Questions to Ask
Questions to help you make a better decision to buy or lease:
• How will these trucks be used and for how long?
• How many miles will be put on each truck?
• Will my trucks get a lot of wear and tear? If so, how will that affect the trucks’ residual or resale value?
• Does my dealer or leasing company understand my business and what I need?
Things to do if you decide to buy:
• Leverage your good credit for zero-percent financing. Even in today’s rising interest-rate environment, some dealers will offer it to gain customers.
• If zero-percent financing is not available, shop around for the lowest interest rate. Community banks and credit unions often offer the lowest rates.
Things to do if you decide to lease:
• Negotiate the “money factor,” which is a leasing term that calculates the interest rate on your lease. Naturally, your goal is to obtain the lowest interest rate or money factor.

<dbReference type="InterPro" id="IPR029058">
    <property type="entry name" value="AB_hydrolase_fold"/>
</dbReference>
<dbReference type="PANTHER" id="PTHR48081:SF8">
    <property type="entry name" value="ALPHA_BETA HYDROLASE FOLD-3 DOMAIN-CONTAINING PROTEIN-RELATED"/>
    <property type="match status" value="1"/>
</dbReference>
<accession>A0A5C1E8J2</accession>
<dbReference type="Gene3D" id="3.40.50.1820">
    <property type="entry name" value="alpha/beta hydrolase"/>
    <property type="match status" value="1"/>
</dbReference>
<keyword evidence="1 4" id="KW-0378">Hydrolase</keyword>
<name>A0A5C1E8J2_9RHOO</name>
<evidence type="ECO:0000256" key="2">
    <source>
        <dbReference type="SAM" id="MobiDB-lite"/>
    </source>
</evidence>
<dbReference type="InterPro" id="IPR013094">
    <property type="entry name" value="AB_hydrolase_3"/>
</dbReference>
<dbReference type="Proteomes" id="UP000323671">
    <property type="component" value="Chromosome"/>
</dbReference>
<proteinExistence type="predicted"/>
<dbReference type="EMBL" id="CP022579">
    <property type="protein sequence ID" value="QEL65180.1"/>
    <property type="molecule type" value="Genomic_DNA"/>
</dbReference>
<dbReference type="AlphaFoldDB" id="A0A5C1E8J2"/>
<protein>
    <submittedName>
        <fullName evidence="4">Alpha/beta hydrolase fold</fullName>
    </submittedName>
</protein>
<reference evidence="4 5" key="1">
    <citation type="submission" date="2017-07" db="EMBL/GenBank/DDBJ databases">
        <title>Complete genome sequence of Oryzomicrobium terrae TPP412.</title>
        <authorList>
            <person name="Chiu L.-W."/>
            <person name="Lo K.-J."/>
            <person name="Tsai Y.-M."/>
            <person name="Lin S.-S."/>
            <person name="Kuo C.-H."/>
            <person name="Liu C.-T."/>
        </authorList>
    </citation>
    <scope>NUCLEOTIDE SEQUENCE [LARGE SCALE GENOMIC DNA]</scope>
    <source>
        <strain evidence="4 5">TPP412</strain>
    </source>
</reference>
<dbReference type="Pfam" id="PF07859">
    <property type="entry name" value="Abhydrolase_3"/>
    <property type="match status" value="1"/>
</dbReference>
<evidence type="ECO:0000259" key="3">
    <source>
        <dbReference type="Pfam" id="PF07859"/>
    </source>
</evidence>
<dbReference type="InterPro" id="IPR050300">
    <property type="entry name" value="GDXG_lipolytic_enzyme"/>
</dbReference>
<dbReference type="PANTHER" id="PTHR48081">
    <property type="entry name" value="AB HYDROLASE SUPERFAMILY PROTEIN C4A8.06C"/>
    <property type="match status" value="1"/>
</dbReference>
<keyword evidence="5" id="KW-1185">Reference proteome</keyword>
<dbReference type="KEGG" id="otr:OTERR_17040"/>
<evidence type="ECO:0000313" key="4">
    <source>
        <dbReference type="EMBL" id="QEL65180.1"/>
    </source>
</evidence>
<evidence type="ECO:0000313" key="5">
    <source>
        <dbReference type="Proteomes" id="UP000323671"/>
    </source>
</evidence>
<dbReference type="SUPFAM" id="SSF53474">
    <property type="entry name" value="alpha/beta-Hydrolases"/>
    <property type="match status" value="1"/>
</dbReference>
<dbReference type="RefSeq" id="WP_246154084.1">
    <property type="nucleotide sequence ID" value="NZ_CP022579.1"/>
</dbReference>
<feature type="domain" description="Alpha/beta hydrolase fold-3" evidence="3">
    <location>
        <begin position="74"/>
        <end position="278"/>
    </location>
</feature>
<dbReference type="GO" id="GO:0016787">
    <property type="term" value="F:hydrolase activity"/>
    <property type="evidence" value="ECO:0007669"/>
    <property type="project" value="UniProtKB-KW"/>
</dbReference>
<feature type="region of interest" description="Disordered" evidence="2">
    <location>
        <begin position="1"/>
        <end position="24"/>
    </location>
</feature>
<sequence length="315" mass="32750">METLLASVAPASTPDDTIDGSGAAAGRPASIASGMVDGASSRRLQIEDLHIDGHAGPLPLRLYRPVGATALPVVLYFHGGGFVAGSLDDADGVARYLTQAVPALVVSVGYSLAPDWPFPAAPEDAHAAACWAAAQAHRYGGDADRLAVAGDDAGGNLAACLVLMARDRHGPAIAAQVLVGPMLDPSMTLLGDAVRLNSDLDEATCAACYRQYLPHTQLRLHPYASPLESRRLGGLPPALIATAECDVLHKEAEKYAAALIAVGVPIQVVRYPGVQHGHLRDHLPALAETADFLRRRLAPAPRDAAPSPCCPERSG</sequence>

• Be wary of the dealer who says the price of the vehicle doesn’t matter when you lease. Even for leasing, you want to get the lowest possible price.
• If you don’t want to buy the truck at the end of the lease, it may benefit you to get the highest residual value, or how much the vehicle will be worth at the end of the lease. Generally, the higher residual value means a lower monthly lease payment.
• Ask your accountant to review the lease agreement to make sure there are no surprises.
Things to do whether you decide to buy or lease
• Make sure you know exactly what kind of vehicle you want and the price you’re willing to pay.
• Have up to four dealers compete for your business.
• Ask about special discounts, especially if you’re buying or leasing more than one truck.
• Review all incentive, cash-back, or rebate offers.
• Inquire about discounts your trade association may provide.
Peter Strozniak is the owner of ProComm Inc. (PCI). He develops and manages all types of original and customized copywriting projects that achieve results for a wide range of business and corporate clients. He often writes on business issues facing a variety of industries.
Articles by Peter Strozniak